Recently I’ve been discussing how blogging will have a bit of a Renaissance soon as users move away from a centralized experience (social media sites like Twitter and Facebook) and back to a decentralized experience (like blogging). I believe blogging will become popular again as we look for ways to better gain control of the data we share and the content we create. Additionally, the functionality of blogs has continued to increase and improve. Ten years ago, blogs were little more than a writing area and one sidebar. Now, you can completely customize a blog’s layout and functionality so that the line between blog and high-end website is completely blurred.
But one area where blogs have lagged a bit is in providing personalized content to each visitor. Every visitor is different and is looking for different content for different reasons. What blogging platforms and technology need to improve upon is taking visitor signals and translating that into intent and creating the content that the visitor expects. This can be done at a source level such as social media vs search, or based on search terms. Or it could change based on the landing page/post.
This is already happening a bit, I’ve been tinkering with a couple of plugins that attempt to address the content customization issue. The first is Thrive Leads (affiliate link). It lets me control where my newsletter signup popup appears. For example, I wrote a few posts in 2012 on how to write and publish a book. These posts are very popular among aspiring authors, and I get a ton of search traffic to both of them. But most of the people that would read these posts are not the potential clients that I would want subscribing to my newsletter, so Leads lets me turn off the newsletter popup on those pages, so I won’t get subscribers from those posts.
Another plugin I’ve been experimenting with is Clever Widgets (affiliate link). Clever Widgets allows you to customize the widgets that are displayed for every post or page. So if someone visits a particular sales page, you can customize the widget areas on that page to either complete the sale, or give more information about the product, or even include a live chat widget to attempt to close the sale. Or if someone visits your blog’s homepage where your latest posts are, you could serve up widgets that are designed to encourage them to become a subscriber, or view your most popular posts.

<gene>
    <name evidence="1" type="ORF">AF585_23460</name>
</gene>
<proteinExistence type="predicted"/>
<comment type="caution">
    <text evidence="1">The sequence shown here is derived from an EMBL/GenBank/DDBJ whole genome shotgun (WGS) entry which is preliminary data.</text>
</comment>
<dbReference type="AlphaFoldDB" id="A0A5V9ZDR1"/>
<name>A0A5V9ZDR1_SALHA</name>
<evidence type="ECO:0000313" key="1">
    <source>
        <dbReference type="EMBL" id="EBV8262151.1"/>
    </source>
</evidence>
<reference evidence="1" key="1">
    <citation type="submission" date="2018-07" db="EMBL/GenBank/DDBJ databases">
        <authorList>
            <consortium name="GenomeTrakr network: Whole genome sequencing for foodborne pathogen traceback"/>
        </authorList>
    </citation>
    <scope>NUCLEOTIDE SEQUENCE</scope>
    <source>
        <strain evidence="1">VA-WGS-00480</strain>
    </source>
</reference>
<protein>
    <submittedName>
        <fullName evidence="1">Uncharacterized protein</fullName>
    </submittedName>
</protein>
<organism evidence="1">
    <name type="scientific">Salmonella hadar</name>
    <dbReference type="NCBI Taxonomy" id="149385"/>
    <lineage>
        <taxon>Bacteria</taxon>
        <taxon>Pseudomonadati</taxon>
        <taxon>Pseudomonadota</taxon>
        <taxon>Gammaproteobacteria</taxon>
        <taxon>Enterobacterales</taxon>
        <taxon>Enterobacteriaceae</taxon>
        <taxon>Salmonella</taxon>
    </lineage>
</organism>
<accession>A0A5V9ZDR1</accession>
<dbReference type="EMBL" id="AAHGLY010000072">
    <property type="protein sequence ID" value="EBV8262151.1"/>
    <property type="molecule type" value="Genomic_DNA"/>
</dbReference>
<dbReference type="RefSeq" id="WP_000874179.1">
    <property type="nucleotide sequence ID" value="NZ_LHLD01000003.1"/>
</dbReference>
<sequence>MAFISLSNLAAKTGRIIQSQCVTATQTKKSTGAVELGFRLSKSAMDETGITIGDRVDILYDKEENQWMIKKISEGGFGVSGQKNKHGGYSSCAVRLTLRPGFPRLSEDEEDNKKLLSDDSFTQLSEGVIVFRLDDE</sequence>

As you can see, even these content personalization options are fairly limited, but it’s a start. Definitely check out the two plugins I’m using, but also give more thought to who your visitors are, and what content they are looking for when they visit your blog. For most bloggers, at least 50% of their traffic will be from search engines. People coming from search engines are looking for specific information, and if they don’t immediately find it on the post they land on, they will leave. Check your WordPress dashboard, if you use a plugin like Jetpack (affiliate link) you can see which search terms visitors are using to find your blog. This also gives you a better sense of what information they are looking for when they arrive on your blog.
Besides focusing on visitors arriving via search, also consider that many visitors to your blog will arrive via a mobile device. This adds another layer of complexity as mobile users are far less ‘sticky’ and will quickly leave a site if they don’t get the information or experience they were expecting. It is imperative that your blog displays correctly on mobile devices including tablets and smartphones. For many publishers, mobile traffic has now reached a tipping point where it has passed desktop traffic, so you can no longer ignore mobile users. Make sure that your theme is responsive, and make a point to regularly load and navigate your blog on your smartphone. If you can’t figure out how to properly view and navigate your own blog on your smartphone, the odds are your visitors can’t either.
Soon, CMSs will seamlessly integrate machine learning to create personalized content experiences for visitors on the fly, which we can all use. Until that day arrives, think about what you can start doing now to give every visitor the content experience they are expecting.